Wasser schafft

The project "Wasser schafft" ("Water can") analysed the effects of nutrient loadings and stream morphology on the self-purification capacity of streams.

water, sampling, nutrient loadings

The project overview

Area of Science: Natural Sciences
Location: location independent
Used Devices: without PC/Mobile, with PC/Mobile
Equipment of citizen scientists: computer with internet access or smartphone, basic equipment for water analyses, bigger campaigns for schools can be supported in laboratory work
Activities of citizen scientists: observing, measuring, mapping
Suitable for: Youngsters and adults
Project duration: 01.01.2015 - 30.09.2017
Time to join in: 01.06.2015 - 31.05.2017
Expenditure of time: depending on the number of sampling places and parameters between 1 and 3 (school) days, about 6 hours per day

Project objective

Nutrient inputs from the terrestrial surroundings affect stream ecosystems and impair their natural self-purification capacity. Whether and how well a stream can compensate nutrient loadings largely depends on the stream morphology. To date, only few studies have investigated the effects of stream morphology on the water and sediment quality of impacted streams. How does the restoration of a riparian forest buffer affect the water quality? Which morphological reaches show the highest self-purification capacity? In the project, these questions were investigated  together with citizen scientists in order to establish a sound base for a sustainable management of multiple impacted streams in intensively used regions in Austria.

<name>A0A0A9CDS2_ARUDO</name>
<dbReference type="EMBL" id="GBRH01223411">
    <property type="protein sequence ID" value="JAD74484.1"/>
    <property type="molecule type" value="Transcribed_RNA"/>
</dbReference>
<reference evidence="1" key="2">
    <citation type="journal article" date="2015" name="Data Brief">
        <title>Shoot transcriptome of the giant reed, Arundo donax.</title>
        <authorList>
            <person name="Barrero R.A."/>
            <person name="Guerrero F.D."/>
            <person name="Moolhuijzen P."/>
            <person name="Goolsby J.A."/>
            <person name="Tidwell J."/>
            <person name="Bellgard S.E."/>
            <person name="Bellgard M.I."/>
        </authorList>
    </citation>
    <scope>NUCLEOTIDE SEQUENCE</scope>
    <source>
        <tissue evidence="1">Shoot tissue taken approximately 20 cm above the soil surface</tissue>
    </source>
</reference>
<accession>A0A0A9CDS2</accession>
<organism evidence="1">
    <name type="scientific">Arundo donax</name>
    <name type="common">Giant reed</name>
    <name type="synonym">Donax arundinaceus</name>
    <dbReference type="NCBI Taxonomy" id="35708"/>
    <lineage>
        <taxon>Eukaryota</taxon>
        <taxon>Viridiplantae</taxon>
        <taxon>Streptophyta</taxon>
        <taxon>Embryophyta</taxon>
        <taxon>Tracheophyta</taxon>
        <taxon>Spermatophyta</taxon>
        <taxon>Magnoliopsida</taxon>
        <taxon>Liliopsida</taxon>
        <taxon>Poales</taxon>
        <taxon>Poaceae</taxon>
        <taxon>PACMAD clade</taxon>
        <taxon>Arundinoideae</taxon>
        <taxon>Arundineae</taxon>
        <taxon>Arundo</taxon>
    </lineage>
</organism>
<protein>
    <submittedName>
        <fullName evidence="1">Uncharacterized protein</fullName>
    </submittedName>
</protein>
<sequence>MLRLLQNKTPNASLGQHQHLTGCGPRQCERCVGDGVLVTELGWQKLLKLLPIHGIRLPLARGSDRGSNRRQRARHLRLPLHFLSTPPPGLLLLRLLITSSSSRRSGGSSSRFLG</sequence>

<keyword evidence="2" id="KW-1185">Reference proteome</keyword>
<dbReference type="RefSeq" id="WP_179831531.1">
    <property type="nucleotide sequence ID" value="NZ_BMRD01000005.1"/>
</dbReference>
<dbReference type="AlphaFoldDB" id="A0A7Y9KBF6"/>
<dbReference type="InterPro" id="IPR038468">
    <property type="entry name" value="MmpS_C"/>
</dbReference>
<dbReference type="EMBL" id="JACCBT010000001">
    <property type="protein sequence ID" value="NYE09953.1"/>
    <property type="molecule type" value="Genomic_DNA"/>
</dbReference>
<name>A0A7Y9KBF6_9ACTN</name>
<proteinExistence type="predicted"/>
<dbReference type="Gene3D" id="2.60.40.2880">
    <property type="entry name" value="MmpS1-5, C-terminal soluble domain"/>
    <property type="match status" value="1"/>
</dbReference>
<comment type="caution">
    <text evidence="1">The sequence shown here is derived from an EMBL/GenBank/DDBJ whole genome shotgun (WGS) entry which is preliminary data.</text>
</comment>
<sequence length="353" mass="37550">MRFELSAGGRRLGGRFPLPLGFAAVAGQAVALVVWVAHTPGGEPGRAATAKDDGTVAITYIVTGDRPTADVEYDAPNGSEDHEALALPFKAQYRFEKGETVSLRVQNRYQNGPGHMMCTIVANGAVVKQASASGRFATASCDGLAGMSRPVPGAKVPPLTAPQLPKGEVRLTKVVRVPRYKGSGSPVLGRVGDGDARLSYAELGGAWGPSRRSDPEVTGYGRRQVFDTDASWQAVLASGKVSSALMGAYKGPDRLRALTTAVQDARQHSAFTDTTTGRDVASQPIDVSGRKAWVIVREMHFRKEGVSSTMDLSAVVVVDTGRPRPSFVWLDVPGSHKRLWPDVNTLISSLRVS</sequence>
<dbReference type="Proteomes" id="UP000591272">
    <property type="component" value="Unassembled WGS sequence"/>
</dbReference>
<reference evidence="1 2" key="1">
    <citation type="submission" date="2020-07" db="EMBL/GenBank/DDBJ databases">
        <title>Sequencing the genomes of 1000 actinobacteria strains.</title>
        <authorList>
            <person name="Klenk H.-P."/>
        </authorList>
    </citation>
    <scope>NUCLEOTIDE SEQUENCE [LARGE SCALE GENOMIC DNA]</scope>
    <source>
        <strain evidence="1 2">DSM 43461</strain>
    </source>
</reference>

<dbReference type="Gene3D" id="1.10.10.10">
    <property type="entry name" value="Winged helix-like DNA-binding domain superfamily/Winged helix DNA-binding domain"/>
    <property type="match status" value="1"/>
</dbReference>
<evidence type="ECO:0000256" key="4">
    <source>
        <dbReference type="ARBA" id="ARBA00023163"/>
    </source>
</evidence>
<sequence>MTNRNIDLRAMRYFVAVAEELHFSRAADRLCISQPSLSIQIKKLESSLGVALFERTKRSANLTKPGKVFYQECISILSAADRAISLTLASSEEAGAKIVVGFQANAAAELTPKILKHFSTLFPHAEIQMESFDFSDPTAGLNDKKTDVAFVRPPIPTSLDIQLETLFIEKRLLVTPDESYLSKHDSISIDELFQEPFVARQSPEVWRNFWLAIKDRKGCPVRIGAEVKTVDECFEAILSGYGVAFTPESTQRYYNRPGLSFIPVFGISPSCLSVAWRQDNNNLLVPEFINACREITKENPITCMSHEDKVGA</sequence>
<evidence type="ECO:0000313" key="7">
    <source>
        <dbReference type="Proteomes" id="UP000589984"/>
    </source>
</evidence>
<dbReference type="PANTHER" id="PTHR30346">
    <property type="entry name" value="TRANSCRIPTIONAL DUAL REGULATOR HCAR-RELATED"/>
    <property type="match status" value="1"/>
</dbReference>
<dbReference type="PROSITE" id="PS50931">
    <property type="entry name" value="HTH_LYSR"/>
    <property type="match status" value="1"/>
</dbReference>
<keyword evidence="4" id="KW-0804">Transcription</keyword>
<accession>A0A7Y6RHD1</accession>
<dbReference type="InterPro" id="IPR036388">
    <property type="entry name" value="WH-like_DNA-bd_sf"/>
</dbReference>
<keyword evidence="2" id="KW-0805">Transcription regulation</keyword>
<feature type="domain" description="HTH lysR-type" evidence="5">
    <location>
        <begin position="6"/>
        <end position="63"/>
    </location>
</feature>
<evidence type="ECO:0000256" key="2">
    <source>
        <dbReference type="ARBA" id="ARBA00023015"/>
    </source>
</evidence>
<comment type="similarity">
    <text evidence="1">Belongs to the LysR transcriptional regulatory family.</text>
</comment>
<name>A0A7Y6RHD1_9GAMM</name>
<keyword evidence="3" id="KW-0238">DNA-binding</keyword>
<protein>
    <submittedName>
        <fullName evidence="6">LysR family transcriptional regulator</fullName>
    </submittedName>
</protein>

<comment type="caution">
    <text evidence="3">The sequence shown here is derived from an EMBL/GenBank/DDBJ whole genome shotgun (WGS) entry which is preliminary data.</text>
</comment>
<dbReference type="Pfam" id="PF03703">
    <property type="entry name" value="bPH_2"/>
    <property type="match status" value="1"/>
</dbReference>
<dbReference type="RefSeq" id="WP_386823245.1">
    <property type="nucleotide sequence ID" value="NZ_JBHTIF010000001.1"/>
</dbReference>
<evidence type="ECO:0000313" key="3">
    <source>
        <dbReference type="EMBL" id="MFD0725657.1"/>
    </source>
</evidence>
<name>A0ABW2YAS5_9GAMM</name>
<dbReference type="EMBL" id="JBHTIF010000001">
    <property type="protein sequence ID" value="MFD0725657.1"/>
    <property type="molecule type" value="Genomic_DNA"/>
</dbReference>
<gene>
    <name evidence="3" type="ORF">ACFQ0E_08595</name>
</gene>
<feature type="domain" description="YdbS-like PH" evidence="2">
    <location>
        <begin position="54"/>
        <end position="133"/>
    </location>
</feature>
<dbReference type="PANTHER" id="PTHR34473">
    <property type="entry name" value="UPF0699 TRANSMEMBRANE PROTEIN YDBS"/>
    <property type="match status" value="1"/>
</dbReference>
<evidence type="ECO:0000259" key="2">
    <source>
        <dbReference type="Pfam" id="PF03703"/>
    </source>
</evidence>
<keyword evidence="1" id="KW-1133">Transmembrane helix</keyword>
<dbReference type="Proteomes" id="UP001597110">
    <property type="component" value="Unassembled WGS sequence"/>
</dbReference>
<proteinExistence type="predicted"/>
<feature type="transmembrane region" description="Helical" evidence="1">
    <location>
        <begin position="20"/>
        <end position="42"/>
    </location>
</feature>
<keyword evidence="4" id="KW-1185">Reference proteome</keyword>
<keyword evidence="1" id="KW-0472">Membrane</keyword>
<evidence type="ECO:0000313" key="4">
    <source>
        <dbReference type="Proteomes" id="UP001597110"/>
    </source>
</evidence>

How can citizen scientists participate?

Participants were able to download a guideline and working protocols from the project homepage which dealt with the investigations in the field, the sampling, the chemical analyses, and the data analyses. Basic equipment for water analyses was beneficial, but not absolutely essential. Larger campaigns of schools were supported in the laboratory work. The collected data was entered into a prepared excel-sheet and sent via e-mail to the WasserCluster Lunz. The WasserCluster Lunz dealt with the data survey, storage and analysis.

From September 1st, 2016 until May 31st, 2017 citizen scientists were invitited to participate in a competition. More information can be found HERE.

What happens to the contributions of citizen scientists?

Collected data was stored in a data base and analysed as soon as a sufficient amount of data was available. The analyses focused on two aspects: data with a temporal resolution were analysed as to daily or seasonal variations in water quality within single streams, in order to optimize monitoring programs. Data with spatial resolution were investigated regarding effects of stream morphology, in specific stream restorations, on the water quality, in order to optimize restoration projects.

Participating and supporting institutions


Mag. Dr. Gabriele Weigelhofer

Mag. Eva-Maria Pölz

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